Weston Competency Hearing Set
The man who allegedly shot two Capitol Police officers 10 years ago wants to be discharged from the mental facility where he now lives.
Russell Weston Jr. entered the Capitol in 1998 and allegedly shot and killed Officer Jacob Chestnut and Detective John Gibson. The incident shocked a community unaccustomed to such violence — only one other Capitol Police officer had ever died on duty.
But Weston, a diagnosed paranoid schizophrenic, never stood trial. He was indicted and committed to a mental health facility. Years of treatment there, however, have so far failed to make him competent enough to stand trial.
That could change May 6, when a competency hearing is scheduled to determine whether Weston is well enough to be discharged from the Federal Medical Center in Butner, N.C.
The hearing is set for 9 a.m. at the Terry Sanford Federal Building and Courthouse in Raleigh, N.C.
Weston, not his doctors at Butner, asked for the hearing in a motion filed March 6. If he is found competent, it would start the lengthy process for a criminal case in Washington for the two murders, as well the wounding of Officer Douglas McMillian and a tourist, Angela Dickerson.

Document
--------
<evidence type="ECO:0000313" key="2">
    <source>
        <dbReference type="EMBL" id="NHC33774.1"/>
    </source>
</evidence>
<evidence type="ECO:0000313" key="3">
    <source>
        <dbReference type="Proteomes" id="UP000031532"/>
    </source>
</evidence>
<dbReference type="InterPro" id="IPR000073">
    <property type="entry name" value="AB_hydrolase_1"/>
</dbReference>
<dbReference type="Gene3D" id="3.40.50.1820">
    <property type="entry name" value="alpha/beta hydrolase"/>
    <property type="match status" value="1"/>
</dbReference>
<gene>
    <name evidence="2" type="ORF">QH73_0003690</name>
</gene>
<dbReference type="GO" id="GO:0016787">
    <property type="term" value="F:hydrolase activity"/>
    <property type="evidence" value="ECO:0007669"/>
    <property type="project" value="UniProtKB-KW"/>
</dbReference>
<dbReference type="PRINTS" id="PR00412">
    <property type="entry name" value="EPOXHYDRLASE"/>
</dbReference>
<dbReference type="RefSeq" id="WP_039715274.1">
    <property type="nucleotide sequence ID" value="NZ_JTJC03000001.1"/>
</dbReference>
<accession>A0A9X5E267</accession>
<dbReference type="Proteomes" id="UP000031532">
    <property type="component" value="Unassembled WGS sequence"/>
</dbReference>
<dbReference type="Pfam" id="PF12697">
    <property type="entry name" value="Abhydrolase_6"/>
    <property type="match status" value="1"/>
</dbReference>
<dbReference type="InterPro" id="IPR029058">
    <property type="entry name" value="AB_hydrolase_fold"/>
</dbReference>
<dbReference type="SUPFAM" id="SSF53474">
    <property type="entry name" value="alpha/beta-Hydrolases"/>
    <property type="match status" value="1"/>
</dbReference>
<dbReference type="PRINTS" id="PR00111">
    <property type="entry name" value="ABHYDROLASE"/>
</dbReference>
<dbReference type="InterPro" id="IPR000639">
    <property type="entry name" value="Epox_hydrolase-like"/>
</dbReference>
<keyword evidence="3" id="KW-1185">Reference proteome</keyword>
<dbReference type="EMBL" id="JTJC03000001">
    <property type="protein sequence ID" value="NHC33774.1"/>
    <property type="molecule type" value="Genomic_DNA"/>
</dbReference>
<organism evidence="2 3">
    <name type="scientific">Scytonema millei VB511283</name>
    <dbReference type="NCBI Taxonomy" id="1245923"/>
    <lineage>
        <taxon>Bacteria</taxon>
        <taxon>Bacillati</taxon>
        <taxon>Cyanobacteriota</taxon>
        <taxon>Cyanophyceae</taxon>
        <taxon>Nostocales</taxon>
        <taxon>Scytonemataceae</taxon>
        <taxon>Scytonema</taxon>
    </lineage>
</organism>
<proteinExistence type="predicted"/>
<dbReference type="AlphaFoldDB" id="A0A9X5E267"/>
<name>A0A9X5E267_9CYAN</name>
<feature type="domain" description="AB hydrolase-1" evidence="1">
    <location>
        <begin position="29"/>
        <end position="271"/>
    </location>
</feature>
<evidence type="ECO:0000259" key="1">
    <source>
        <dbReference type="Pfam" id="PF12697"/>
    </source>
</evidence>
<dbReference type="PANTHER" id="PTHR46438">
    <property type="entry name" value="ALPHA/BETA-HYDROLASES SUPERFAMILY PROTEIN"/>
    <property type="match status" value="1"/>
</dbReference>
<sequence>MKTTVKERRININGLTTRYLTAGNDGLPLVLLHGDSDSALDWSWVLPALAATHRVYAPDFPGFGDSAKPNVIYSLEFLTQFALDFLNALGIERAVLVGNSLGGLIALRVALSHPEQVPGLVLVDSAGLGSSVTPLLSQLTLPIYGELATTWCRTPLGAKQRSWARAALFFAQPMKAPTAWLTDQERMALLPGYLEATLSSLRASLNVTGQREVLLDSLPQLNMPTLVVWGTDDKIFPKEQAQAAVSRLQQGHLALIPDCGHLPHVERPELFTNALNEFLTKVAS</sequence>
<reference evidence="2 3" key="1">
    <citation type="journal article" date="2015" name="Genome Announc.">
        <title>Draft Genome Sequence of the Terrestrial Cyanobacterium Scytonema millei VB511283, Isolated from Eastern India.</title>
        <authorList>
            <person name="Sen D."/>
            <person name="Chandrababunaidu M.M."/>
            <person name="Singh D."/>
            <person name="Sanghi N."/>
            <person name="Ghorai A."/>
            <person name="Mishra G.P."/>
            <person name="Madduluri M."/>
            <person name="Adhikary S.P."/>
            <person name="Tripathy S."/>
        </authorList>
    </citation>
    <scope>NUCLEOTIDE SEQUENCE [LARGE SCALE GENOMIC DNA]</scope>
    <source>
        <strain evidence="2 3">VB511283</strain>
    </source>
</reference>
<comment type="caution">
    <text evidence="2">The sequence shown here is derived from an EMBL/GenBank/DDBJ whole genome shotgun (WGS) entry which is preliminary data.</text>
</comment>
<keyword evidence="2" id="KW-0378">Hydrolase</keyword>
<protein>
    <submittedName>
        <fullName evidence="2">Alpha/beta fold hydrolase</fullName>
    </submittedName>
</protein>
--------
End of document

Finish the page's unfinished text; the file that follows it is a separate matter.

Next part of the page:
“Because more than six months have passed since the date of the last review of his commitment,” the motion states, “Mr. Weston is entitled to a hearing to review whether he should be discharged from the custody of the Attorney General.”
The Federal Public Defenders office in Raleigh, which is representing Weston, declined to comment on the motion or on the contents of the most recent mental review. For the hearing, Weston chose psychiatrist Holly Rogers to perform his independent medical health examination.
Weston’s mental state was last publicly disclosed when he was committed into the custody of the U.S. attorney general in August 2005. Forensic psychiatrist Sally Johnson testified that he suffered “chronic and severe” schizophrenia and had delusions that he was commander in chief of the military. He thought he was “tasked with his mission in Washington,” she said.
At that time, he had already undergone years of psychiatric treatment and held a job at the facility in Butner. But Johnson testified that while Weston was able to function amid other prisoners, he was still delusional and a danger because of he could now possibly recruit others in his dangerous acts.
Senior U.S. District Judge Earl Britt ordered that Weston be placed into the custody of the U.S. attorney general for “care and treatment.” He will again rule on Weston’s competency in May.